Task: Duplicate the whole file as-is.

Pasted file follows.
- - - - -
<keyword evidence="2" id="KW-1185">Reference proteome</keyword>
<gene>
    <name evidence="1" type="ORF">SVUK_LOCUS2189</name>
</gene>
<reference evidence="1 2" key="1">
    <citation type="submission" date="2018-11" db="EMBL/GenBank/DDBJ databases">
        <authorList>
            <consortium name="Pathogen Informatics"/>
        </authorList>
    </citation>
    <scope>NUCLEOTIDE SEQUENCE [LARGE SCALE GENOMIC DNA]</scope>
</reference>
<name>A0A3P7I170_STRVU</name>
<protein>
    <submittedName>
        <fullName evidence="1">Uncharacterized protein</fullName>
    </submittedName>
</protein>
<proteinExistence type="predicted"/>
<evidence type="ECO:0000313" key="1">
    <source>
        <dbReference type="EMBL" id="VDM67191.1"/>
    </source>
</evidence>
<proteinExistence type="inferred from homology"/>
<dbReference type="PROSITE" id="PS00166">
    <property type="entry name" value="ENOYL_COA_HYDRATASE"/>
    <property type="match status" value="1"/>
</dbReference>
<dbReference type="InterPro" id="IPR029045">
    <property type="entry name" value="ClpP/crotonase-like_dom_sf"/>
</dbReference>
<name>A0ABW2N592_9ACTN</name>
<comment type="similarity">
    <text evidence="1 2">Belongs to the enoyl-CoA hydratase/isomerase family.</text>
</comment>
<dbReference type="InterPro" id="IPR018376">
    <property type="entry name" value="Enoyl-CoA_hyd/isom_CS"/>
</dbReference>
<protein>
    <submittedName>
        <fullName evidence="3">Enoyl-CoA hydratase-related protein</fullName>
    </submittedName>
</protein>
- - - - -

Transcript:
<keyword evidence="2" id="KW-1185">Reference proteome</keyword>
<gene>
    <name evidence="1" type="ORF">SVUK_LOCUS2189</name>
</gene>
<reference evidence="1 2" key="1">
    <citation type="submission" date="2018-11" db="EMBL/GenBank/DDBJ databases">
        <authorList>
            <consortium name="Pathogen Informatics"/>
        </authorList>
    </citation>
    <scope>NUCLEOTIDE SEQUENCE [LARGE SCALE GENOMIC DNA]</scope>
</reference>
<name>A0A3P7I170_STRVU</name>
<protein>
    <submittedName>
        <fullName evidence="1">Uncharacterized protein</fullName>
    </submittedName>
</protein>
<proteinExistence type="predicted"/>
<evidence type="ECO:0000313" key="1">
    <source>
        <dbReference type="EMBL" id="VDM67191.1"/>
    </source>
</evidence>
<proteinExistence type="inferred from homology"/>
<dbReference type="PROSITE" id="PS00166">
    <property type="entry name" value="ENOYL_COA_HYDRATASE"/>
    <property type="match status" value="1"/>
</dbReference>
<dbReference type="InterPro" id="IPR029045">
    <property type="entry name" value="ClpP/crotonase-like_dom_sf"/>
</dbReference>
<name>A0ABW2N592_9ACTN</name>
<comment type="similarity">
    <text evidence="1 2">Belongs to the enoyl-CoA hydratase/isomerase family.</text>
</comment>
<dbReference type="InterPro" id="IPR018376">
    <property type="entry name" value="Enoyl-CoA_hyd/isom_CS"/>
</dbReference>
<protein>
    <submittedName>
        <fullName evidence="3">Enoyl-CoA hydratase-related protein</fullName>
    </submittedName>
</protein>